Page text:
When a majority is included in a faction, the form of popular government, on the other hand, enables it to sacrifice to its ruling passion or interest both the public good and the rights of other citizens.
From this view of the subject it may be concluded that a pure democracy, by which I mean a society consisting of a small number of citizens, who assemble and administer the government in person, can admit of no cure for the mischiefs of faction.
The two great points of difference between a democracy and a republic are: first, the delegation of the government, in the latter, to a small number of citizens elected by the rest; secondly, the greater number of citizens, and greater sphere of country, over which the latter may be extended.
The effect of the first difference is, on the one hand, to refine and enlarge the public views, by passing them through the medium of a chosen body of citizens, whose wisdom may best discern the true interest of their country, and whose patriotism and love of justice will be least likely to sacrifice it to temporary or partial considerations.
One which, if we may judge from the frequency of its repetition, seems most to be relied on, is, that the House of Representatives is not sufficiently numerous for the reception of all the different classes of citizens, in order to combine the interests and feelings of every part of the community, and to produce a due sympathy between the representative body and its constituents.
Those discerning citizens are well aware that the mechanic and manufacturing arts furnish the materials of mercantile enterprise and industry.
It is said to be necessary, that all classes of citizens should have some of their own number in the representative body, in order that their feelings and interests may be the better understood and attended to.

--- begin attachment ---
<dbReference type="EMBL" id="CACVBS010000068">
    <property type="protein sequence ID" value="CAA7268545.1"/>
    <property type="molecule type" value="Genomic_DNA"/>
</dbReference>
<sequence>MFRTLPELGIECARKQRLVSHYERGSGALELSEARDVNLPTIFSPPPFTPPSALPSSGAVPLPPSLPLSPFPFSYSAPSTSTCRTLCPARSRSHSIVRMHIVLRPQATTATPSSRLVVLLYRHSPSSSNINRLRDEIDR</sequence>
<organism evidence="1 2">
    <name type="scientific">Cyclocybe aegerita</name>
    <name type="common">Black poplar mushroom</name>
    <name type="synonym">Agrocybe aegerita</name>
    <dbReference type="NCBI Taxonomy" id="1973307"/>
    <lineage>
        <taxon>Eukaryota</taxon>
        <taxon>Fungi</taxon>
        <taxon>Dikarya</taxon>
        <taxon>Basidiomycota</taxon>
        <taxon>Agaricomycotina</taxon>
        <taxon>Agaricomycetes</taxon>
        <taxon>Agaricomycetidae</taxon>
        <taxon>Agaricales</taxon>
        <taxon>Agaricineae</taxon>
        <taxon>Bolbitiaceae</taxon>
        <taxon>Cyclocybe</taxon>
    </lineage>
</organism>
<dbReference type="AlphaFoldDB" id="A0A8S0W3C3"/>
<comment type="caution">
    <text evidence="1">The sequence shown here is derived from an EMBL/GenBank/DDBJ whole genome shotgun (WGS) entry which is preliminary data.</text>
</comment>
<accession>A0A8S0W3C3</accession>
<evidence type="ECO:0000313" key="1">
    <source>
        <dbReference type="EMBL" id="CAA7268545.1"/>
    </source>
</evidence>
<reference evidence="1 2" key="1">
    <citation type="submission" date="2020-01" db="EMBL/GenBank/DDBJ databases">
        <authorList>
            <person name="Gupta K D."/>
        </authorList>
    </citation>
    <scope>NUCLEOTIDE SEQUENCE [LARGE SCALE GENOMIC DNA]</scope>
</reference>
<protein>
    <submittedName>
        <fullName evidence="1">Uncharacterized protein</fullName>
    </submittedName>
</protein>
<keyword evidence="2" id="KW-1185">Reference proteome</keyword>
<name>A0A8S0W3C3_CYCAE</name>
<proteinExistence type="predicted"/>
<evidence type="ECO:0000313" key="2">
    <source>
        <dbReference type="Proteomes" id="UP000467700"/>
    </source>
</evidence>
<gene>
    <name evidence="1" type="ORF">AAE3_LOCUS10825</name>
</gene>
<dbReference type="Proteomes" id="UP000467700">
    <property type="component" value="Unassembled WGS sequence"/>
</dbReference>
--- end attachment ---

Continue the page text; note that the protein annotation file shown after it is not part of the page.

The man who understands those principles best will be least likely to resort to oppressive expedients, or sacrifice any particular class of citizens to the procurement of revenue.
There is, indeed, some advantage in an equality of goods amongst the citizens
to prevent seditions; and yet, to say truth, no very great one; for men of great abilities will stomach their being put upon a level with the rest of the community.
Gabelle was called to confirm it, and did so.
The citizen made a fresh pause and continued, "I have a wife who is seamstress to the queen, monsieur, and who is not deficient in either virtue or beauty.
resumed the citizen, "well, monsieur, my wife was abducted yesterday morning, as she was coming out of her workroom.
But allow me to tell you, monsieur," continued the citizen, "that I am convinced that there is less love than politics in all this.
said D'Artagnan, wishing to have the air, in the eyes of the citizen, of being posted as to court affairs.
Sir," said the Most Respectable Citizen
, austerely, "were you not once in the State Senate?